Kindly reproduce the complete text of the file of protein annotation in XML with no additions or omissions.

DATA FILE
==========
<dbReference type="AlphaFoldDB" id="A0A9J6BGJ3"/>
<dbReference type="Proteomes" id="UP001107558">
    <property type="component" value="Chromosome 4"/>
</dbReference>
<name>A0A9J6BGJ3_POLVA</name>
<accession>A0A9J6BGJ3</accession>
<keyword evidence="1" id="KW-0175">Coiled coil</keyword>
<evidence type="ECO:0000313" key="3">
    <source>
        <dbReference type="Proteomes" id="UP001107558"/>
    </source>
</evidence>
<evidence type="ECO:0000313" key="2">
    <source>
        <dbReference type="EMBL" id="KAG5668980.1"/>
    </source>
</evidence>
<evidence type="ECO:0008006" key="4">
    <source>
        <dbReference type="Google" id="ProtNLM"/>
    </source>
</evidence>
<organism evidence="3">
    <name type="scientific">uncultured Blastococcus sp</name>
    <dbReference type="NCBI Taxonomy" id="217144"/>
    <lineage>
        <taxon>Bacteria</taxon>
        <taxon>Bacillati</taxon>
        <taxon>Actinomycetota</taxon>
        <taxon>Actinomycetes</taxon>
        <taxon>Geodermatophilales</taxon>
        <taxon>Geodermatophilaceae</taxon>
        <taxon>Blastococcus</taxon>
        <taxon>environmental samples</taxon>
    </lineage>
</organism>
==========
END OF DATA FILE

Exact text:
<dbReference type="AlphaFoldDB" id="A0A9J6BGJ3"/>
<dbReference type="Proteomes" id="UP001107558">
    <property type="component" value="Chromosome 4"/>
</dbReference>
<name>A0A9J6BGJ3_POLVA</name>
<accession>A0A9J6BGJ3</accession>
<keyword evidence="1" id="KW-0175">Coiled coil</keyword>
<evidence type="ECO:0000313" key="3">
    <source>
        <dbReference type="Proteomes" id="UP001107558"/>
    </source>
</evidence>
<evidence type="ECO:0000313" key="2">
    <source>
        <dbReference type="EMBL" id="KAG5668980.1"/>
    </source>
</evidence>
<evidence type="ECO:0008006" key="4">
    <source>
        <dbReference type="Google" id="ProtNLM"/>
    </source>
</evidence>
<organism evidence="3">
    <name type="scientific">uncultured Blastococcus sp</name>
    <dbReference type="NCBI Taxonomy" id="217144"/>
    <lineage>
        <taxon>Bacteria</taxon>
        <taxon>Bacillati</taxon>
        <taxon>Actinomycetota</taxon>
        <taxon>Actinomycetes</taxon>
        <taxon>Geodermatophilales</taxon>
        <taxon>Geodermatophilaceae</taxon>
        <taxon>Blastococcus</taxon>
        <taxon>environmental samples</taxon>
    </lineage>
</organism>